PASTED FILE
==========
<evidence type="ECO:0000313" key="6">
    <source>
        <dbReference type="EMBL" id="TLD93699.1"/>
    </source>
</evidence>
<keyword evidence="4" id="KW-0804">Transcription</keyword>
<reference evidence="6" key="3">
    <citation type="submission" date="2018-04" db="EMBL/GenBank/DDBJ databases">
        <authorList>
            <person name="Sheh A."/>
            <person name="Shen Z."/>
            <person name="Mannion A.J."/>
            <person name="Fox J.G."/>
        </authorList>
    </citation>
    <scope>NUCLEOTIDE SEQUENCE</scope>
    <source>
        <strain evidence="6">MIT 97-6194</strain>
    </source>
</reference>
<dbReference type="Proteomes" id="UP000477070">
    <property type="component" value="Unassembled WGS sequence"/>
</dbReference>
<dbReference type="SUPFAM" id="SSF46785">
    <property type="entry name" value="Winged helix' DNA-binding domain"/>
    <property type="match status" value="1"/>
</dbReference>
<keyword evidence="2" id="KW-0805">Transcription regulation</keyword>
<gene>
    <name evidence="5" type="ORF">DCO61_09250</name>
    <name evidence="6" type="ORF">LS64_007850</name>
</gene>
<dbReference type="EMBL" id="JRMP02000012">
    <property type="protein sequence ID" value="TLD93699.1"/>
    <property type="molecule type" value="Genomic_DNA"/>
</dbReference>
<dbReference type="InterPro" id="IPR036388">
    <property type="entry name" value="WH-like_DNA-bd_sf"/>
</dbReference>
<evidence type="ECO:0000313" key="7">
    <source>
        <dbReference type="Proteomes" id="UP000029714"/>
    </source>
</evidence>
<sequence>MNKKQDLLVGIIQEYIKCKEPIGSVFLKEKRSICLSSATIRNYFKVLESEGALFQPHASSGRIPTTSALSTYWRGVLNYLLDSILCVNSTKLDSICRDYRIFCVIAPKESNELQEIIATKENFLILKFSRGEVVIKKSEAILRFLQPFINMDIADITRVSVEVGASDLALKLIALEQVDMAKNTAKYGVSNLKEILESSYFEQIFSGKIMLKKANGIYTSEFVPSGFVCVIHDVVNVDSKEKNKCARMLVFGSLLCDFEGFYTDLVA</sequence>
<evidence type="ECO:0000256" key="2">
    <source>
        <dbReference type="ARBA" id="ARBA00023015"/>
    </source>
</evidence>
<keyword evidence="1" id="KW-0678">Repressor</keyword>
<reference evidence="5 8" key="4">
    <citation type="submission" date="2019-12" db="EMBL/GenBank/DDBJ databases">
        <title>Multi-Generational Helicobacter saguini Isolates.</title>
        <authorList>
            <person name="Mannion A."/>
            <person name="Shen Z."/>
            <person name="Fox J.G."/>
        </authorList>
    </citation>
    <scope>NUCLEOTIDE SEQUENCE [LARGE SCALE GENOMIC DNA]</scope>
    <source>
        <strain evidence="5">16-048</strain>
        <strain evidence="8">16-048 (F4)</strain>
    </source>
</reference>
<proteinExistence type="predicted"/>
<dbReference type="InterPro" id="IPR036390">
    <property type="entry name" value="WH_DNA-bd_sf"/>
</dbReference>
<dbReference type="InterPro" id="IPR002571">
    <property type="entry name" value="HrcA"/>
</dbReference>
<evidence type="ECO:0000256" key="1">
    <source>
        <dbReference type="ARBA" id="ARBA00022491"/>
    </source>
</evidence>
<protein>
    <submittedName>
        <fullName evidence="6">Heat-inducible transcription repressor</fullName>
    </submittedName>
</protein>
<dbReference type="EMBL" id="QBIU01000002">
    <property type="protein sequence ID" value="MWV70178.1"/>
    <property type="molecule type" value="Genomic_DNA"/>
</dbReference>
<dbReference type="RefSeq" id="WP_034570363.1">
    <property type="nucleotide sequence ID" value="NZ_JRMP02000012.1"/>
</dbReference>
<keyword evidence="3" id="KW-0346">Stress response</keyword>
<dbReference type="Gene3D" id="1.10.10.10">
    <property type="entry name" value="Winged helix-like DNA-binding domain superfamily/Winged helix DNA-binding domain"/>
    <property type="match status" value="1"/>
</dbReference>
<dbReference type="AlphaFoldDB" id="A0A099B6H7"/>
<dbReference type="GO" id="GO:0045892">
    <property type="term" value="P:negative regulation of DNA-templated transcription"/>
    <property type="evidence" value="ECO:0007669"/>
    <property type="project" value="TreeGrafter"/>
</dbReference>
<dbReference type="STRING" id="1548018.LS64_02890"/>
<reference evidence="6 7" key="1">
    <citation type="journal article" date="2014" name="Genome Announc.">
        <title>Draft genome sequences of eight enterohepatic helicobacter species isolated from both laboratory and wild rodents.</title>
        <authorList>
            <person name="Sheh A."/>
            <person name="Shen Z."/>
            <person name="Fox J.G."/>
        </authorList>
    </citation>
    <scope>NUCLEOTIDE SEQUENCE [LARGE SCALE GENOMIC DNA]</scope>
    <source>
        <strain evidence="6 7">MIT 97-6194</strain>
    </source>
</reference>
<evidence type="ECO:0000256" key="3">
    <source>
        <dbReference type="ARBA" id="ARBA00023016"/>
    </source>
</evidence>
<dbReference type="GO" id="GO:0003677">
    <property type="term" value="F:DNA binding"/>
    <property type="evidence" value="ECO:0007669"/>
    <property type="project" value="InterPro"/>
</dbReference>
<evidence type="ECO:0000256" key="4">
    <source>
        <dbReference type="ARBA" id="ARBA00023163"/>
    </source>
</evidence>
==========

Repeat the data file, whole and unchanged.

<evidence type="ECO:0000313" key="6">
    <source>
        <dbReference type="EMBL" id="TLD93699.1"/>
    </source>
</evidence>
<keyword evidence="4" id="KW-0804">Transcription</keyword>
<reference evidence="6" key="3">
    <citation type="submission" date="2018-04" db="EMBL/GenBank/DDBJ databases">
        <authorList>
            <person name="Sheh A."/>
            <person name="Shen Z."/>
            <person name="Mannion A.J."/>
            <person name="Fox J.G."/>
        </authorList>
    </citation>
    <scope>NUCLEOTIDE SEQUENCE</scope>
    <source>
        <strain evidence="6">MIT 97-6194</strain>
    </source>
</reference>
<dbReference type="Proteomes" id="UP000477070">
    <property type="component" value="Unassembled WGS sequence"/>
</dbReference>
<dbReference type="SUPFAM" id="SSF46785">
    <property type="entry name" value="Winged helix' DNA-binding domain"/>
    <property type="match status" value="1"/>
</dbReference>
<keyword evidence="2" id="KW-0805">Transcription regulation</keyword>
<gene>
    <name evidence="5" type="ORF">DCO61_09250</name>
    <name evidence="6" type="ORF">LS64_007850</name>
</gene>
<dbReference type="EMBL" id="JRMP02000012">
    <property type="protein sequence ID" value="TLD93699.1"/>
    <property type="molecule type" value="Genomic_DNA"/>
</dbReference>
<dbReference type="InterPro" id="IPR036388">
    <property type="entry name" value="WH-like_DNA-bd_sf"/>
</dbReference>
<evidence type="ECO:0000313" key="7">
    <source>
        <dbReference type="Proteomes" id="UP000029714"/>
    </source>
</evidence>
<sequence>MNKKQDLLVGIIQEYIKCKEPIGSVFLKEKRSICLSSATIRNYFKVLESEGALFQPHASSGRIPTTSALSTYWRGVLNYLLDSILCVNSTKLDSICRDYRIFCVIAPKESNELQEIIATKENFLILKFSRGEVVIKKSEAILRFLQPFINMDIADITRVSVEVGASDLALKLIALEQVDMAKNTAKYGVSNLKEILESSYFEQIFSGKIMLKKANGIYTSEFVPSGFVCVIHDVVNVDSKEKNKCARMLVFGSLLCDFEGFYTDLVA</sequence>
<evidence type="ECO:0000256" key="2">
    <source>
        <dbReference type="ARBA" id="ARBA00023015"/>
    </source>
</evidence>
<keyword evidence="1" id="KW-0678">Repressor</keyword>
<reference evidence="5 8" key="4">
    <citation type="submission" date="2019-12" db="EMBL/GenBank/DDBJ databases">
        <title>Multi-Generational Helicobacter saguini Isolates.</title>
        <authorList>
            <person name="Mannion A."/>
            <person name="Shen Z."/>
            <person name="Fox J.G."/>
        </authorList>
    </citation>
    <scope>NUCLEOTIDE SEQUENCE [LARGE SCALE GENOMIC DNA]</scope>
    <source>
        <strain evidence="5">16-048</strain>
        <strain evidence="8">16-048 (F4)</strain>
    </source>
</reference>
<proteinExistence type="predicted"/>
<dbReference type="InterPro" id="IPR036390">
    <property type="entry name" value="WH_DNA-bd_sf"/>
</dbReference>
<dbReference type="InterPro" id="IPR002571">
    <property type="entry name" value="HrcA"/>
</dbReference>
<evidence type="ECO:0000256" key="1">
    <source>
        <dbReference type="ARBA" id="ARBA00022491"/>
    </source>
</evidence>
<protein>
    <submittedName>
        <fullName evidence="6">Heat-inducible transcription repressor</fullName>
    </submittedName>
</protein>
<dbReference type="EMBL" id="QBIU01000002">
    <property type="protein sequence ID" value="MWV70178.1"/>
    <property type="molecule type" value="Genomic_DNA"/>
</dbReference>
<dbReference type="RefSeq" id="WP_034570363.1">
    <property type="nucleotide sequence ID" value="NZ_JRMP02000012.1"/>
</dbReference>
<keyword evidence="3" id="KW-0346">Stress response</keyword>
<dbReference type="Gene3D" id="1.10.10.10">
    <property type="entry name" value="Winged helix-like DNA-binding domain superfamily/Winged helix DNA-binding domain"/>
    <property type="match status" value="1"/>
</dbReference>
<dbReference type="AlphaFoldDB" id="A0A099B6H7"/>
<dbReference type="GO" id="GO:0045892">
    <property type="term" value="P:negative regulation of DNA-templated transcription"/>
    <property type="evidence" value="ECO:0007669"/>
    <property type="project" value="TreeGrafter"/>
</dbReference>
<dbReference type="STRING" id="1548018.LS64_02890"/>
<reference evidence="6 7" key="1">
    <citation type="journal article" date="2014" name="Genome Announc.">
        <title>Draft genome sequences of eight enterohepatic helicobacter species isolated from both laboratory and wild rodents.</title>
        <authorList>
            <person name="Sheh A."/>
            <person name="Shen Z."/>
            <person name="Fox J.G."/>
        </authorList>
    </citation>
    <scope>NUCLEOTIDE SEQUENCE [LARGE SCALE GENOMIC DNA]</scope>
    <source>
        <strain evidence="6 7">MIT 97-6194</strain>
    </source>
</reference>
<evidence type="ECO:0000256" key="3">
    <source>
        <dbReference type="ARBA" id="ARBA00023016"/>
    </source>
</evidence>
<dbReference type="GO" id="GO:0003677">
    <property type="term" value="F:DNA binding"/>
    <property type="evidence" value="ECO:0007669"/>
    <property type="project" value="InterPro"/>
</dbReference>
<evidence type="ECO:0000256" key="4">
    <source>
        <dbReference type="ARBA" id="ARBA00023163"/>
    </source>
</evidence>